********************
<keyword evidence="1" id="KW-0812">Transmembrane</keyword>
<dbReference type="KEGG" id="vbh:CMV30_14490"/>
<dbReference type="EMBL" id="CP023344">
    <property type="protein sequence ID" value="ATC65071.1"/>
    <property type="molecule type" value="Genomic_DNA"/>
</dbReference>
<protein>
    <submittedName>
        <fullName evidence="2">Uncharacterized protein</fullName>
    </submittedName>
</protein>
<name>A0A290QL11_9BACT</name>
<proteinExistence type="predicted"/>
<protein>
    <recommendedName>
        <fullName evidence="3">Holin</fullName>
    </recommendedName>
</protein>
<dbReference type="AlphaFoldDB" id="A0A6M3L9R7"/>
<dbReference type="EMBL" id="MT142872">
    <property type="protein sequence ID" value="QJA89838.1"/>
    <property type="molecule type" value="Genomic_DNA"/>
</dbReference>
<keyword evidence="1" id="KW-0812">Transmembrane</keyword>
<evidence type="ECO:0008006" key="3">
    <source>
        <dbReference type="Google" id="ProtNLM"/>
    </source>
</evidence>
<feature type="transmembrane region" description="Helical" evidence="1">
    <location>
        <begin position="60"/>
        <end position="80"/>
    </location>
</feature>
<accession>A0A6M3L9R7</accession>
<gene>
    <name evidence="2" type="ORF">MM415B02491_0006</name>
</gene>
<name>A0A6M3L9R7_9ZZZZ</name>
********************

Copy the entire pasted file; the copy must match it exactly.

<keyword evidence="1" id="KW-0812">Transmembrane</keyword>
<dbReference type="KEGG" id="vbh:CMV30_14490"/>
<dbReference type="EMBL" id="CP023344">
    <property type="protein sequence ID" value="ATC65071.1"/>
    <property type="molecule type" value="Genomic_DNA"/>
</dbReference>
<protein>
    <submittedName>
        <fullName evidence="2">Uncharacterized protein</fullName>
    </submittedName>
</protein>
<name>A0A290QL11_9BACT</name>
<proteinExistence type="predicted"/>
<protein>
    <recommendedName>
        <fullName evidence="3">Holin</fullName>
    </recommendedName>
</protein>
<dbReference type="AlphaFoldDB" id="A0A6M3L9R7"/>
<dbReference type="EMBL" id="MT142872">
    <property type="protein sequence ID" value="QJA89838.1"/>
    <property type="molecule type" value="Genomic_DNA"/>
</dbReference>
<keyword evidence="1" id="KW-0812">Transmembrane</keyword>
<evidence type="ECO:0008006" key="3">
    <source>
        <dbReference type="Google" id="ProtNLM"/>
    </source>
</evidence>
<feature type="transmembrane region" description="Helical" evidence="1">
    <location>
        <begin position="60"/>
        <end position="80"/>
    </location>
</feature>
<accession>A0A6M3L9R7</accession>
<gene>
    <name evidence="2" type="ORF">MM415B02491_0006</name>
</gene>
<name>A0A6M3L9R7_9ZZZZ</name>